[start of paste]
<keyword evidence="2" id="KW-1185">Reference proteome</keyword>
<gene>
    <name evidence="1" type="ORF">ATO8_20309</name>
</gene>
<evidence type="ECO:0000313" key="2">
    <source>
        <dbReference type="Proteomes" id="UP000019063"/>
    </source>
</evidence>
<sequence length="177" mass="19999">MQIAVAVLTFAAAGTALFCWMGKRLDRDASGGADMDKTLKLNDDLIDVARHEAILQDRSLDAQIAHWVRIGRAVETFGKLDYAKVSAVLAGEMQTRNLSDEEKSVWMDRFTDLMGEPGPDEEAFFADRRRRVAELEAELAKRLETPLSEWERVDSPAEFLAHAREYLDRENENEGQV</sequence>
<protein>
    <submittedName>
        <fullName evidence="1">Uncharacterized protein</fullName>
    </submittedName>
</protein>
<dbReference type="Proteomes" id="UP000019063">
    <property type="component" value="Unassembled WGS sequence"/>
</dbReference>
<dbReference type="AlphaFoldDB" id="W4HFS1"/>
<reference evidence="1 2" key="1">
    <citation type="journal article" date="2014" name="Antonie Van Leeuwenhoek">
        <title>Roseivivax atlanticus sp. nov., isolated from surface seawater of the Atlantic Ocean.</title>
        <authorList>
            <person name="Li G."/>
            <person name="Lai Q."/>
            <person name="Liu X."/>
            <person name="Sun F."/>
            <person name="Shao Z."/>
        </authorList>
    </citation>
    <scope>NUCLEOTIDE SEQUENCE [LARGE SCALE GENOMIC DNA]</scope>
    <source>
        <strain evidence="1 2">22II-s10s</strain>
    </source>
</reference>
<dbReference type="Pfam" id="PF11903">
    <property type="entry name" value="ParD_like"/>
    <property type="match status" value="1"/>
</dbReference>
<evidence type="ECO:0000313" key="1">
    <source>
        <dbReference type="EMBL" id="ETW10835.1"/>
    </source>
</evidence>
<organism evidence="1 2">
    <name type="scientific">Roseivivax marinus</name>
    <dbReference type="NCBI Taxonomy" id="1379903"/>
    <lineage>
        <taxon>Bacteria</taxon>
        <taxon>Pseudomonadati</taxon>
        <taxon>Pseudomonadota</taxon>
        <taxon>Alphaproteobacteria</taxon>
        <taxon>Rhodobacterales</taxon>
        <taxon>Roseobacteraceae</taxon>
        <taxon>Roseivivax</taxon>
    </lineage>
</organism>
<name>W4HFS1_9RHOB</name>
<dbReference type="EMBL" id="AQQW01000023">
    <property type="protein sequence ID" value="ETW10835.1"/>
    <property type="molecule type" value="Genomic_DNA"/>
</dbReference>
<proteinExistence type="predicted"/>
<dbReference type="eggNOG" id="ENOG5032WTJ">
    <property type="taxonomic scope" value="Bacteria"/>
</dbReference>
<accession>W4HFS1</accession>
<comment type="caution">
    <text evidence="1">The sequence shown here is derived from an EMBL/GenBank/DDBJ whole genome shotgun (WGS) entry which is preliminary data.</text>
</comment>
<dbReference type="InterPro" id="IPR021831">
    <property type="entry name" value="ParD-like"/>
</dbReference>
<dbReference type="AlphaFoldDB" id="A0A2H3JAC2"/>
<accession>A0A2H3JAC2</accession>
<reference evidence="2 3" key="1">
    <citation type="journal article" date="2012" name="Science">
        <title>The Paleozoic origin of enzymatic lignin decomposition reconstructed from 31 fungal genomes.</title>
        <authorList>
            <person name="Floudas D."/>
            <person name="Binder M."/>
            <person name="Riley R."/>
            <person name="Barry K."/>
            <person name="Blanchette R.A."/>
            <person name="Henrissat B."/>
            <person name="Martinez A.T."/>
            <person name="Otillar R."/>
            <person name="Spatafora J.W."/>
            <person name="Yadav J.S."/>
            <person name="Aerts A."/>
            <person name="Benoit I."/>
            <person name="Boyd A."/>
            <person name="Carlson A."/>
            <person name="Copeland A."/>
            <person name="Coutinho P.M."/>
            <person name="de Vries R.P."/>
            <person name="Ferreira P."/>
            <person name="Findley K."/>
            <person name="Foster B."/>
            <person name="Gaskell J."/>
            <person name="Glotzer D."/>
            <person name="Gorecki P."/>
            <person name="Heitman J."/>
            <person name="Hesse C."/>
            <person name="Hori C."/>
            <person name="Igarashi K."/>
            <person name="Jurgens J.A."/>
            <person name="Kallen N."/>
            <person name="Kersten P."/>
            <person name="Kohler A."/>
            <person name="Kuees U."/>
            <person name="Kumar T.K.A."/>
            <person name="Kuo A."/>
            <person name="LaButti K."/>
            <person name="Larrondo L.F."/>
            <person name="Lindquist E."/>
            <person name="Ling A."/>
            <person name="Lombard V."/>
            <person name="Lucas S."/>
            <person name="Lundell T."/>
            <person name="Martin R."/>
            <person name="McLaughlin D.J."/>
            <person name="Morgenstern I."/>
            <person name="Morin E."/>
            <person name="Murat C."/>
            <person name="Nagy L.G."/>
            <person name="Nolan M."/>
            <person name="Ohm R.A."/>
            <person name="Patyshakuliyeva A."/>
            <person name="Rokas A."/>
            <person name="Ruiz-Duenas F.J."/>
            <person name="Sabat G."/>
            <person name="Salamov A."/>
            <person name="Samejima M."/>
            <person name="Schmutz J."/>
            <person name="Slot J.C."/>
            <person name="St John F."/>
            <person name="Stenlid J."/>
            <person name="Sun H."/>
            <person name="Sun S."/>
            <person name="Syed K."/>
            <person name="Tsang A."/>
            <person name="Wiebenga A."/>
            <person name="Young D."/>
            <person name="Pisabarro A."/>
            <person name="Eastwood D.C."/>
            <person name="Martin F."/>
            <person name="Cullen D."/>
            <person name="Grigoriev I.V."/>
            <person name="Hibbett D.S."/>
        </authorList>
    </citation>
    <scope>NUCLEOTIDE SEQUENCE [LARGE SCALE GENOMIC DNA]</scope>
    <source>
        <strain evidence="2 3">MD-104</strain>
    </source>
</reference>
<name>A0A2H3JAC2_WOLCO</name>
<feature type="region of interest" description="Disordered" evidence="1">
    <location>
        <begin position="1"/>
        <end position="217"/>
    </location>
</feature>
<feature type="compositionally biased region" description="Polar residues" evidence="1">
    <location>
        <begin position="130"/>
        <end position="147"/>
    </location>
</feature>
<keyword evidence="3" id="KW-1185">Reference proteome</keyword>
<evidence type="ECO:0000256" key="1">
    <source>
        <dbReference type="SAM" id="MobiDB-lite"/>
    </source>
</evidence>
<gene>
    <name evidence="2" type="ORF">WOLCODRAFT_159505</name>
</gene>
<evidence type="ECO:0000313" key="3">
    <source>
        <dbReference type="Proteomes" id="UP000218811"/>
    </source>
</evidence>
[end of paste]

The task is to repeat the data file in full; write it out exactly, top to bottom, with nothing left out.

<keyword evidence="2" id="KW-1185">Reference proteome</keyword>
<gene>
    <name evidence="1" type="ORF">ATO8_20309</name>
</gene>
<evidence type="ECO:0000313" key="2">
    <source>
        <dbReference type="Proteomes" id="UP000019063"/>
    </source>
</evidence>
<sequence length="177" mass="19999">MQIAVAVLTFAAAGTALFCWMGKRLDRDASGGADMDKTLKLNDDLIDVARHEAILQDRSLDAQIAHWVRIGRAVETFGKLDYAKVSAVLAGEMQTRNLSDEEKSVWMDRFTDLMGEPGPDEEAFFADRRRRVAELEAELAKRLETPLSEWERVDSPAEFLAHAREYLDRENENEGQV</sequence>
<protein>
    <submittedName>
        <fullName evidence="1">Uncharacterized protein</fullName>
    </submittedName>
</protein>
<dbReference type="Proteomes" id="UP000019063">
    <property type="component" value="Unassembled WGS sequence"/>
</dbReference>
<dbReference type="AlphaFoldDB" id="W4HFS1"/>
<reference evidence="1 2" key="1">
    <citation type="journal article" date="2014" name="Antonie Van Leeuwenhoek">
        <title>Roseivivax atlanticus sp. nov., isolated from surface seawater of the Atlantic Ocean.</title>
        <authorList>
            <person name="Li G."/>
            <person name="Lai Q."/>
            <person name="Liu X."/>
            <person name="Sun F."/>
            <person name="Shao Z."/>
        </authorList>
    </citation>
    <scope>NUCLEOTIDE SEQUENCE [LARGE SCALE GENOMIC DNA]</scope>
    <source>
        <strain evidence="1 2">22II-s10s</strain>
    </source>
</reference>
<dbReference type="Pfam" id="PF11903">
    <property type="entry name" value="ParD_like"/>
    <property type="match status" value="1"/>
</dbReference>
<evidence type="ECO:0000313" key="1">
    <source>
        <dbReference type="EMBL" id="ETW10835.1"/>
    </source>
</evidence>
<organism evidence="1 2">
    <name type="scientific">Roseivivax marinus</name>
    <dbReference type="NCBI Taxonomy" id="1379903"/>
    <lineage>
        <taxon>Bacteria</taxon>
        <taxon>Pseudomonadati</taxon>
        <taxon>Pseudomonadota</taxon>
        <taxon>Alphaproteobacteria</taxon>
        <taxon>Rhodobacterales</taxon>
        <taxon>Roseobacteraceae</taxon>
        <taxon>Roseivivax</taxon>
    </lineage>
</organism>
<name>W4HFS1_9RHOB</name>
<dbReference type="EMBL" id="AQQW01000023">
    <property type="protein sequence ID" value="ETW10835.1"/>
    <property type="molecule type" value="Genomic_DNA"/>
</dbReference>
<proteinExistence type="predicted"/>
<dbReference type="eggNOG" id="ENOG5032WTJ">
    <property type="taxonomic scope" value="Bacteria"/>
</dbReference>
<accession>W4HFS1</accession>
<comment type="caution">
    <text evidence="1">The sequence shown here is derived from an EMBL/GenBank/DDBJ whole genome shotgun (WGS) entry which is preliminary data.</text>
</comment>
<dbReference type="InterPro" id="IPR021831">
    <property type="entry name" value="ParD-like"/>
</dbReference>
<dbReference type="AlphaFoldDB" id="A0A2H3JAC2"/>
<accession>A0A2H3JAC2</accession>
<reference evidence="2 3" key="1">
    <citation type="journal article" date="2012" name="Science">
        <title>The Paleozoic origin of enzymatic lignin decomposition reconstructed from 31 fungal genomes.</title>
        <authorList>
            <person name="Floudas D."/>
            <person name="Binder M."/>
            <person name="Riley R."/>
            <person name="Barry K."/>
            <person name="Blanchette R.A."/>
            <person name="Henrissat B."/>
            <person name="Martinez A.T."/>
            <person name="Otillar R."/>
            <person name="Spatafora J.W."/>
            <person name="Yadav J.S."/>
            <person name="Aerts A."/>
            <person name="Benoit I."/>
            <person name="Boyd A."/>
            <person name="Carlson A."/>
            <person name="Copeland A."/>
            <person name="Coutinho P.M."/>
            <person name="de Vries R.P."/>
            <person name="Ferreira P."/>
            <person name="Findley K."/>
            <person name="Foster B."/>
            <person name="Gaskell J."/>
            <person name="Glotzer D."/>
            <person name="Gorecki P."/>
            <person name="Heitman J."/>
            <person name="Hesse C."/>
            <person name="Hori C."/>
            <person name="Igarashi K."/>
            <person name="Jurgens J.A."/>
            <person name="Kallen N."/>
            <person name="Kersten P."/>
            <person name="Kohler A."/>
            <person name="Kuees U."/>
            <person name="Kumar T.K.A."/>
            <person name="Kuo A."/>
            <person name="LaButti K."/>
            <person name="Larrondo L.F."/>
            <person name="Lindquist E."/>
            <person name="Ling A."/>
            <person name="Lombard V."/>
            <person name="Lucas S."/>
            <person name="Lundell T."/>
            <person name="Martin R."/>
            <person name="McLaughlin D.J."/>
            <person name="Morgenstern I."/>
            <person name="Morin E."/>
            <person name="Murat C."/>
            <person name="Nagy L.G."/>
            <person name="Nolan M."/>
            <person name="Ohm R.A."/>
            <person name="Patyshakuliyeva A."/>
            <person name="Rokas A."/>
            <person name="Ruiz-Duenas F.J."/>
            <person name="Sabat G."/>
            <person name="Salamov A."/>
            <person name="Samejima M."/>
            <person name="Schmutz J."/>
            <person name="Slot J.C."/>
            <person name="St John F."/>
            <person name="Stenlid J."/>
            <person name="Sun H."/>
            <person name="Sun S."/>
            <person name="Syed K."/>
            <person name="Tsang A."/>
            <person name="Wiebenga A."/>
            <person name="Young D."/>
            <person name="Pisabarro A."/>
            <person name="Eastwood D.C."/>
            <person name="Martin F."/>
            <person name="Cullen D."/>
            <person name="Grigoriev I.V."/>
            <person name="Hibbett D.S."/>
        </authorList>
    </citation>
    <scope>NUCLEOTIDE SEQUENCE [LARGE SCALE GENOMIC DNA]</scope>
    <source>
        <strain evidence="2 3">MD-104</strain>
    </source>
</reference>
<name>A0A2H3JAC2_WOLCO</name>
<feature type="region of interest" description="Disordered" evidence="1">
    <location>
        <begin position="1"/>
        <end position="217"/>
    </location>
</feature>
<feature type="compositionally biased region" description="Polar residues" evidence="1">
    <location>
        <begin position="130"/>
        <end position="147"/>
    </location>
</feature>
<keyword evidence="3" id="KW-1185">Reference proteome</keyword>
<evidence type="ECO:0000256" key="1">
    <source>
        <dbReference type="SAM" id="MobiDB-lite"/>
    </source>
</evidence>
<gene>
    <name evidence="2" type="ORF">WOLCODRAFT_159505</name>
</gene>
<evidence type="ECO:0000313" key="3">
    <source>
        <dbReference type="Proteomes" id="UP000218811"/>
    </source>
</evidence>